I picked up this gift of a book at the @chslibfriends library book sale for $2! 😊




Lauren Reed :: review of Just Mercy, by Bryan Stevenson

Mrs. Reed has a review for us, about a book that she got from one of our book sales. Check this out:

photo: @reedfamilyreads

“At 15, I watched the movie “Dead Man Walking” with Susan Sarandon and Sean Penn. It was the first movie that I remember deeply impacting me, and effectively moving me outside of my adolescent self-absorption. I decided in that moment, that I could never understand or support capital punishment.

In “Just Mercy”, Bryan Stevenson emotes a similar response. This incredible work of non-fiction reads like a narrative novel, as he tells the stories of those wrongly convicted, or sentenced to death or excessive punishment. However, we also learn about people who have committed terrible crimes, the author narrating their stories with compassion and relevance. This helps you if not empathize, at least see how the person arrived there and view the whole picture in context and empathy. Especially those we may easily judge or hold bias against like the poor, the mentally ill, or the oppressed. Mr. Stevenson points out that whether it be fear or anger, we are quick to condemn those most helpless and that “EACH OF US IS MORE THAN THE WORST THING WE HAVE EVER DONE”- something, I think, we can all relate to.

The author’s life’s work in founding the Equal Justice Initiative is enormously daunting. He is representing the most vulnerable of society, and up against the beasts of increasing mass incarceration, institutionalized racism and the prison- industrial complex. Fighting for the fair sentenceing, treatment or rehabilitation of the convicted or unfairly accused is needed.

Obviously, this book is infuriating and upsetting, but at the same time, I felt inspired by the author’s determination to stand up for those misrepresented and mistreated. It encouraged me to continue advocating for those who cannot speak for themselves – the vulnerable and voiceless, poor, mentally ill, or disadvantaged. I’m sure I haven’t given this amazing book the credit it deserves, but I hope I’ve at least persuaded you to read it!

5/🌟🌟🌟🌟🌟”

Follow her here

“Just Mercy is an incredible work of non-fiction by the man who founded the Equal Justice Initiative and the lynching memorial that just opened in AL.”


March Book Sale is around the corner and we need book donations. If you have more than 2 boxes, head to 68 Calhoun St. Less than 2 boxes, drop at any #chascolibrary branch. Thank you!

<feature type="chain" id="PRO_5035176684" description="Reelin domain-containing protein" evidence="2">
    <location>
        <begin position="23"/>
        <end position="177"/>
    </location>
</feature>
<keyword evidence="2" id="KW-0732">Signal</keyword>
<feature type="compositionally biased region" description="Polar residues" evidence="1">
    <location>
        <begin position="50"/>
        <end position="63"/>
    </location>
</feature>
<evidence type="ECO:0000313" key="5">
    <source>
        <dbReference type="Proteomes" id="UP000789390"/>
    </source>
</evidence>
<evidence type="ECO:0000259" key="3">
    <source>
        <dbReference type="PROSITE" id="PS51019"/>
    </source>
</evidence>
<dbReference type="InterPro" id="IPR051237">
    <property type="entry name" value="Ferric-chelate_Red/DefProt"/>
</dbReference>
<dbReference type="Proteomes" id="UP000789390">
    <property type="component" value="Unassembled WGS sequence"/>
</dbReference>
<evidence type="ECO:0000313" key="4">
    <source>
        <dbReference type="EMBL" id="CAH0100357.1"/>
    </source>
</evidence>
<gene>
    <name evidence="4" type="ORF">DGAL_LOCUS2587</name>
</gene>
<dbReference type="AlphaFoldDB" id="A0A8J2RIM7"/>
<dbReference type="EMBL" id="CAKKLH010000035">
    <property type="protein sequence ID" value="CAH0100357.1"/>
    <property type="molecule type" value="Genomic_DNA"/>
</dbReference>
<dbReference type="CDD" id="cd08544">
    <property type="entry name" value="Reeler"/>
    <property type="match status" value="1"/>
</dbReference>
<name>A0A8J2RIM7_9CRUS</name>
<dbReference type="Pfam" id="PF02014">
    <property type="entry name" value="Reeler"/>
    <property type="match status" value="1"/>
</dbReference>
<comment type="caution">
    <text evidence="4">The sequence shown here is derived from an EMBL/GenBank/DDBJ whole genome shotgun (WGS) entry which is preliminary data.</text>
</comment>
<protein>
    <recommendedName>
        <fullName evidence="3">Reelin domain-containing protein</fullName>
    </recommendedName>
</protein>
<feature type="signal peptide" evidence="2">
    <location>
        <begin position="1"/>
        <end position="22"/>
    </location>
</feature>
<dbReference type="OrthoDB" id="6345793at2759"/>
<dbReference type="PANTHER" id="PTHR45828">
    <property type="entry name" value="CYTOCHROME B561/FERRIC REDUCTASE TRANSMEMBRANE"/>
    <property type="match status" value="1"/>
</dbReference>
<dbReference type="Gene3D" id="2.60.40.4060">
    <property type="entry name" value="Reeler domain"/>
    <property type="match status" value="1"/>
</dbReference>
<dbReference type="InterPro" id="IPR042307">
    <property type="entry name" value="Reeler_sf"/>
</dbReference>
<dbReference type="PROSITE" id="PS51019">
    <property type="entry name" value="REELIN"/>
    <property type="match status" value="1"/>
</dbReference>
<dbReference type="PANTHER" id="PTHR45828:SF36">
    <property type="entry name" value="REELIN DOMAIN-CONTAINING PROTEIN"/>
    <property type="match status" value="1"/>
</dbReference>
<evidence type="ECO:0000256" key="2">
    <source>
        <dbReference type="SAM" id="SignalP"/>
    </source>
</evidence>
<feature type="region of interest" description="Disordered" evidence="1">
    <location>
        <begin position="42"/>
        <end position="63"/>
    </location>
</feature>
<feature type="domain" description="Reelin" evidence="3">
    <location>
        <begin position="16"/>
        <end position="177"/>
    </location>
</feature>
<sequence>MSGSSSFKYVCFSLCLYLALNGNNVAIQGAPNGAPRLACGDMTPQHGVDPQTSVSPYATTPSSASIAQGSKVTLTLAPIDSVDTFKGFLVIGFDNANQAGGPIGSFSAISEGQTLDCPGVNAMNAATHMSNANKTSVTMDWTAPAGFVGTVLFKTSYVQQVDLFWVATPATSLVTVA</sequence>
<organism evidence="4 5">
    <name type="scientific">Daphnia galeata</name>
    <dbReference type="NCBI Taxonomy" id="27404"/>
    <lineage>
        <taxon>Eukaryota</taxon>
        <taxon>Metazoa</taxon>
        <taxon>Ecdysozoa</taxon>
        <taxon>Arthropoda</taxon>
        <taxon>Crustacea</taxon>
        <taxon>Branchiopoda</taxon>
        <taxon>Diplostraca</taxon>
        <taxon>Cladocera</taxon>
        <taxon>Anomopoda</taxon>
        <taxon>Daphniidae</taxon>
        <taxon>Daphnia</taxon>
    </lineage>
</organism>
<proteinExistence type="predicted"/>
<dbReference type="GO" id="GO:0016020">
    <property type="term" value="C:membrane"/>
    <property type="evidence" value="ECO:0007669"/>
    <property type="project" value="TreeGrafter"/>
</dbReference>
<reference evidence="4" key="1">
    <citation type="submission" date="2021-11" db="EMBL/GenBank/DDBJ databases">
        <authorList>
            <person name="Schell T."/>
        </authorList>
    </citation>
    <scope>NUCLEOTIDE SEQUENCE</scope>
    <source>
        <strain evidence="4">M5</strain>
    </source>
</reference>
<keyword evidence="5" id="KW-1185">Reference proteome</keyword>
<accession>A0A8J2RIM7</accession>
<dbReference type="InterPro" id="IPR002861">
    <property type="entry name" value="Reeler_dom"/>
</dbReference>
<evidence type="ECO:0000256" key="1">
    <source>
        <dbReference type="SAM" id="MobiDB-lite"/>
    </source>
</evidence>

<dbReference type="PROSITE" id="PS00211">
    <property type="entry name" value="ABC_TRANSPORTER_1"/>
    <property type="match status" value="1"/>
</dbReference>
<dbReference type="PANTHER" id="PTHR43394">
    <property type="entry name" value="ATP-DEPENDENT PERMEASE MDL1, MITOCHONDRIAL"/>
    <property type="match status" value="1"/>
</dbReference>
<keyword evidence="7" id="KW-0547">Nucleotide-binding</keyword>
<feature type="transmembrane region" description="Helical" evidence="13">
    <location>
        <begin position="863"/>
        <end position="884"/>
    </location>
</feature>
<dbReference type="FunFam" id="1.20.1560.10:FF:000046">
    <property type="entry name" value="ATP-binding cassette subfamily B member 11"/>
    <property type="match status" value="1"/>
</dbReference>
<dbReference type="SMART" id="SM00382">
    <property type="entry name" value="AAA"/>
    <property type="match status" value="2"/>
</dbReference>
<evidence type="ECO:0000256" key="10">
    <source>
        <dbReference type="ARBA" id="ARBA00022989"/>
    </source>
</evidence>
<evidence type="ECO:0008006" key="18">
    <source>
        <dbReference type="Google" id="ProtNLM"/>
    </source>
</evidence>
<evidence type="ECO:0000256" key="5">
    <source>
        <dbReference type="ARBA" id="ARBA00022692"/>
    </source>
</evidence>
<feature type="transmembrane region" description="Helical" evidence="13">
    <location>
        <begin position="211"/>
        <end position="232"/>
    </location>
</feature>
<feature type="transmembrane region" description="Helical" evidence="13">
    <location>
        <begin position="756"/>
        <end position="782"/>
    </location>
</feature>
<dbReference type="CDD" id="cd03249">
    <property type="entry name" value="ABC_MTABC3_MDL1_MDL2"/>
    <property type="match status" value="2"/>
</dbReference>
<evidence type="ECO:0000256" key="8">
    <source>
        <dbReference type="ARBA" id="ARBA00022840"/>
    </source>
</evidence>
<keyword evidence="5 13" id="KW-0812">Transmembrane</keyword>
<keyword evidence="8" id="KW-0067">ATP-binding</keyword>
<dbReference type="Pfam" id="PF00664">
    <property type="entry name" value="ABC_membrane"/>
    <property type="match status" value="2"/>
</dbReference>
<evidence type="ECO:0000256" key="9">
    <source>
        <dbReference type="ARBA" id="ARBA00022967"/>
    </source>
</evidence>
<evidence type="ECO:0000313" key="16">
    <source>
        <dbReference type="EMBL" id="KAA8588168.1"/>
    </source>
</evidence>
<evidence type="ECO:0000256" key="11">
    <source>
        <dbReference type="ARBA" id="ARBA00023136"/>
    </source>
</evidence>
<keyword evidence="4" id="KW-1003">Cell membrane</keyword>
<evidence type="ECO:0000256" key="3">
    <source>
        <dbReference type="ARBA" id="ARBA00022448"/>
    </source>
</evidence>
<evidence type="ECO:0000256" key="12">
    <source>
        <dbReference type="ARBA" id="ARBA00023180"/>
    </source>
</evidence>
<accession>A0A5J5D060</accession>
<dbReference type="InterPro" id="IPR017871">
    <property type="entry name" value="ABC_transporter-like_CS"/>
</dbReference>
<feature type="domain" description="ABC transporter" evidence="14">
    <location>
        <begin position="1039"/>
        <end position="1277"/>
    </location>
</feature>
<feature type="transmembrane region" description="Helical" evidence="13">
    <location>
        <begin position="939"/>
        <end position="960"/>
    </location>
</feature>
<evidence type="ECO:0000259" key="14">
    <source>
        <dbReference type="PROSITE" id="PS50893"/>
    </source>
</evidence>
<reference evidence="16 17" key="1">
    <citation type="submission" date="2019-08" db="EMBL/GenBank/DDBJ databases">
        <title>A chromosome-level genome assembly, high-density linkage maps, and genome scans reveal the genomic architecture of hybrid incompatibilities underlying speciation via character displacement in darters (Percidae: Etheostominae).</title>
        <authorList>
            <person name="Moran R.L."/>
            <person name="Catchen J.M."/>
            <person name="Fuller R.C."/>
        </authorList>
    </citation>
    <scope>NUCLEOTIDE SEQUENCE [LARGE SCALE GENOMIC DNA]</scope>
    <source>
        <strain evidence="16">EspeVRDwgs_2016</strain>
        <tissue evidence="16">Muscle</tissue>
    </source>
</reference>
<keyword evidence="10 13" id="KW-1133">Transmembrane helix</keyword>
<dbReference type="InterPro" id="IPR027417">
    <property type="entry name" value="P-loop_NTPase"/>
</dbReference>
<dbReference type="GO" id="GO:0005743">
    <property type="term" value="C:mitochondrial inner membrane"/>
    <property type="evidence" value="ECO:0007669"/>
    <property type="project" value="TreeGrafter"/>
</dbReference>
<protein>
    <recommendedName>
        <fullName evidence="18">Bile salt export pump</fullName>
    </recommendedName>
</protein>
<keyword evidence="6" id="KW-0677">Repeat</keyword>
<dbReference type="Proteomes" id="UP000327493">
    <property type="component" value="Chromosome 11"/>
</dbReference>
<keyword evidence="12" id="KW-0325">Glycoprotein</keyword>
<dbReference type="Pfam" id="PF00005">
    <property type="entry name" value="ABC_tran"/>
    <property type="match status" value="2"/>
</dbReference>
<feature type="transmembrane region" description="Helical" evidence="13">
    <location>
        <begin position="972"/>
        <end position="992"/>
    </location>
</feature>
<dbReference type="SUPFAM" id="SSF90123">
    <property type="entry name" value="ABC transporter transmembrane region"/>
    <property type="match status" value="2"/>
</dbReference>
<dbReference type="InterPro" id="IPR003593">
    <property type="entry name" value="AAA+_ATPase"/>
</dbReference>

Lauren Reed :: TBR Black History Month 2019

Our February TBR with Black History Month in mind. We implement themes of Civil Rights, Black Lives Matter and social justice into our daily learning, so these books were intentionally chosen to both reflect and to celebrate! Anna @never_withouta_book said it best- “Black History Month began as a way for remembering important people and events in the history of the African diaspora. Today and everyday we celebrate the contributions and legacy of African-Americans to the social fabric of the U.S.” 🙌

photo: @reedfamilyreads


A few of these are re-reads, and I’ll be stocking our morning basket with picture books by Black Authors, but I wanted to highlight a few.

1️⃣
“Born A Crime: Young Readers Edition”. This is the middle grade adaptation of Trevor Noah’s memoir we all loved. This is due out in April from @RandomHouseKids and the girls and I are really looking forward to it!
2️⃣
“What Color is My World” by Kareem Abdul-Jabbar details the lost history of American American Inventors. What fun! 
3️⃣
I’m re-reading Isabel Wilkerson’s “The Warmth of Other Suns” as part of a ginormous buddy read on @Goodreads with @spinesvines and @kate.olson.reads. Join in! I credit this magnificent book for my “wokeness” several years ago.
4️⃣
I’m reading “Americanah” in a buddy read hosted by @idleutopia_reads. I can’t wait. It’s been on my shelf far too long.
5️⃣
The classic “Invisible Man” is intimidating me a bit (because classics), but I’m also reading this with some Instagram buddies, @naomid1120 and @estoericareads, so I’m hopeful!

This is clearly an ambitious stack, but I’m a bit of a mood reader, so I like to have options. What do you have planned for #BlackHistoryMonth?

Follow Lauren Reed on Instagram here.




#BookReview by Lauren Reed: An American Marriage

photo Lauren Reed

I think I might be the last person on #bookstagram to read AN AMERICAN MARRIAGE, but the buzz we all heard in early 2018 is true. (Plus, it was one of Pres. Obama’s top 2018 reads and I just had to give it a go!)

This is a love story that will break your heart; one that can be blamed on many things, but most of all, on a life stolen by the U.S. Government. 
Though “An American Marriage” is a work of fiction, the realities of being a #POC and either wrongly accused or unfairly sentenced, lead me to believe that the story line is representative of another sad statistic of the U.S. criminal justice system.

Through the three perspectives of Roy (wrongly accused and imprisoned), his wife, Celestial, an artist from an affluent family and wife of 1 1/2 years, and finally their life long friend, Andre, we get a unique look at the devastating effects of incarceration on a family. Roy’s Father-in-Law in speaking to his daughter’s new boyfriend says best how the tragedy cannot be blamed on one person, but instead on society. “I have one thing to say to you, as a black man: Roy is a hostage of the state. He is a victim of America.”

I’ve heard the ending was somewhat unpopular, but I found it a believable reality. People either grow together or they grow apart, and most are doing the best they can with what they’ve been given.

This is a beautifully written story of love, family, expectation and heartache, but it is so much more. 4.5 ⭐️⭐️⭐️⭐️

Shout out to @chslibfriends where I got this beautiful hardcover for $5! 😃

~ Lauren Reed is a member of the Charleston Friends of the Library. Follow her personal Instagram account here.